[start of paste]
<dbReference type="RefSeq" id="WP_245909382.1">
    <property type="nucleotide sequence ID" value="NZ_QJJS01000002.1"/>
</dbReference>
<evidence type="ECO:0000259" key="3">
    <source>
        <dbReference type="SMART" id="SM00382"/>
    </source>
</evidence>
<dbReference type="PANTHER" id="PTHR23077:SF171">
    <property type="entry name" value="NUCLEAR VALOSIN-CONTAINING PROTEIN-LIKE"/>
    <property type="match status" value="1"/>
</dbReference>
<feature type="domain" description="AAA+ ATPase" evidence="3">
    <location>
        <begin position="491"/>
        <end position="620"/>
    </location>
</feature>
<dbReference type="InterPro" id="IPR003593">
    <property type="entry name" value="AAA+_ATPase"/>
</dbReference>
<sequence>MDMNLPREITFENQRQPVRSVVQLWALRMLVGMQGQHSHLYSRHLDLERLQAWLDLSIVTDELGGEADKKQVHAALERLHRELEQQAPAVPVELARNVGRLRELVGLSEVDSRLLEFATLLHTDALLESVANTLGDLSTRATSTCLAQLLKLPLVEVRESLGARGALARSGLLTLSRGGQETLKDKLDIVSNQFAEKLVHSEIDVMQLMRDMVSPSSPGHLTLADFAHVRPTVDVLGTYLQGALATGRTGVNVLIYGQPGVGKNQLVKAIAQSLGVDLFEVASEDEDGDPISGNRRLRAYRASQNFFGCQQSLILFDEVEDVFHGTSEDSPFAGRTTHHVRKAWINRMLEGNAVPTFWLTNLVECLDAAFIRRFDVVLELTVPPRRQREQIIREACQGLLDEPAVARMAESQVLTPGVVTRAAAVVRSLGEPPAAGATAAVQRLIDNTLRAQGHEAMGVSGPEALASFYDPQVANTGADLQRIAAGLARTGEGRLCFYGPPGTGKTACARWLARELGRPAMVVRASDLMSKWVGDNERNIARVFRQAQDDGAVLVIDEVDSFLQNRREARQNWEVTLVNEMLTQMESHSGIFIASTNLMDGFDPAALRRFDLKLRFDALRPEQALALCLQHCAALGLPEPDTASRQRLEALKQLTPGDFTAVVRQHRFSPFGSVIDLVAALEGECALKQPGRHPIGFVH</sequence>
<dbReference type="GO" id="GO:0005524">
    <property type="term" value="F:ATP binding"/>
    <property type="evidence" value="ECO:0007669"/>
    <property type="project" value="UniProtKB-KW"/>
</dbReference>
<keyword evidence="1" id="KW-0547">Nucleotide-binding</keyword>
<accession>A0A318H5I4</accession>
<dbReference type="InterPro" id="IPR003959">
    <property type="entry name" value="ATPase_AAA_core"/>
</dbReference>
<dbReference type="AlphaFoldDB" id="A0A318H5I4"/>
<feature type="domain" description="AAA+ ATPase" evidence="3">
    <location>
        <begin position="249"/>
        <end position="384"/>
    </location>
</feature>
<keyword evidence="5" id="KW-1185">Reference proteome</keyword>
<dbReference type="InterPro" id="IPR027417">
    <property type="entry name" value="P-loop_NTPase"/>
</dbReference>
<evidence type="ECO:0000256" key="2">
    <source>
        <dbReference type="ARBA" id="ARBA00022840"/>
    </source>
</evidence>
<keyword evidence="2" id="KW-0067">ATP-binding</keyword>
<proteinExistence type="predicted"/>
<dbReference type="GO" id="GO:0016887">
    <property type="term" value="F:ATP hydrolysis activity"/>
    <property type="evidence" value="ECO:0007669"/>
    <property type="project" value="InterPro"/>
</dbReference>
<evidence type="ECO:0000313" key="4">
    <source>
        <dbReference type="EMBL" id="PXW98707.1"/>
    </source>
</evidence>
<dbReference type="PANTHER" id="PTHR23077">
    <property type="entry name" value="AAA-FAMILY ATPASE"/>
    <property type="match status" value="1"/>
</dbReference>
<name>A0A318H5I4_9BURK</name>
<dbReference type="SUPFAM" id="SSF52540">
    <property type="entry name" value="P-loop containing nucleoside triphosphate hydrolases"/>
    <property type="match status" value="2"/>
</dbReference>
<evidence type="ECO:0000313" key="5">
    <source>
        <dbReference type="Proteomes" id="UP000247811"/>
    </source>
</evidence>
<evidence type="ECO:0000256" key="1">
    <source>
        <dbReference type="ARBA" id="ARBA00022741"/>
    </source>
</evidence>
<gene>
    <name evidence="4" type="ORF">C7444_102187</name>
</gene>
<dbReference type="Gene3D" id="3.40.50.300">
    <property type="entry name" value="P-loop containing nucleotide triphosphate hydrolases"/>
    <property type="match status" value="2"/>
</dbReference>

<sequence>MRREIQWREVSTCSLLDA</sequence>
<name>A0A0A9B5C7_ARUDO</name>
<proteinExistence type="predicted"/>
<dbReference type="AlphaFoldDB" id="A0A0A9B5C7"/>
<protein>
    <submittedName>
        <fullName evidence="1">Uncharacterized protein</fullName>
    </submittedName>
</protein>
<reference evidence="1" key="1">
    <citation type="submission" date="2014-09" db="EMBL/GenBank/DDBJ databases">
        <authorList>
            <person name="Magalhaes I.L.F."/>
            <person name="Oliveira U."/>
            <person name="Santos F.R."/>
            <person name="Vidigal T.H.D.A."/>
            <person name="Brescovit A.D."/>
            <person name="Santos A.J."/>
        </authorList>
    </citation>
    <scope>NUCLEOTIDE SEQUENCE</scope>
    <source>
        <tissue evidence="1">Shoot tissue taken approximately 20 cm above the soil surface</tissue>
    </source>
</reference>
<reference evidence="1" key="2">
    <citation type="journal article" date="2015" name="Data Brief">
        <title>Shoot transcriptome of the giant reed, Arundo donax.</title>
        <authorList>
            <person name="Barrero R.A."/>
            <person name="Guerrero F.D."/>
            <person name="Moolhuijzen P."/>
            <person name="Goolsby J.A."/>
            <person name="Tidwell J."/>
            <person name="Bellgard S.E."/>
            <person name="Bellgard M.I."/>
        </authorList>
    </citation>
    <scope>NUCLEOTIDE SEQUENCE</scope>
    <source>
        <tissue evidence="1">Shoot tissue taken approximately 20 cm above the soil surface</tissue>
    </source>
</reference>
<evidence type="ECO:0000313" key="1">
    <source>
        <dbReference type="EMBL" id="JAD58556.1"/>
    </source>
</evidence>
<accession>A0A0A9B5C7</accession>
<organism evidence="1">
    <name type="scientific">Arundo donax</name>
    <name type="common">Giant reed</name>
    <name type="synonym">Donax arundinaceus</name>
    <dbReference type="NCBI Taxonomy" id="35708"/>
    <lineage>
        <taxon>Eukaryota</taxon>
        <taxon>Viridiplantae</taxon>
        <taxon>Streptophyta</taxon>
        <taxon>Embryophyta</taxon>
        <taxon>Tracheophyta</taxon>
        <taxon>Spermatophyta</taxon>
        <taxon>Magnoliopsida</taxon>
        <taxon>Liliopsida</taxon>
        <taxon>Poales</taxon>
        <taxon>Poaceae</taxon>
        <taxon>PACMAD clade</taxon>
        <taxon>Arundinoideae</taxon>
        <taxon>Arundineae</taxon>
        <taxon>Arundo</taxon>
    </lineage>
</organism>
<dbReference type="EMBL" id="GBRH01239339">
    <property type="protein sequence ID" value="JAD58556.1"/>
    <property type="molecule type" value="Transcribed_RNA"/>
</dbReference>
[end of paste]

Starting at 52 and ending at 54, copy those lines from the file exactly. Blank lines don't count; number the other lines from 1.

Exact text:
    <property type="term" value="F:ATP hydrolysis activity"/>
    <property type="evidence" value="ECO:0007669"/>
    <property type="project" value="InterPro"/>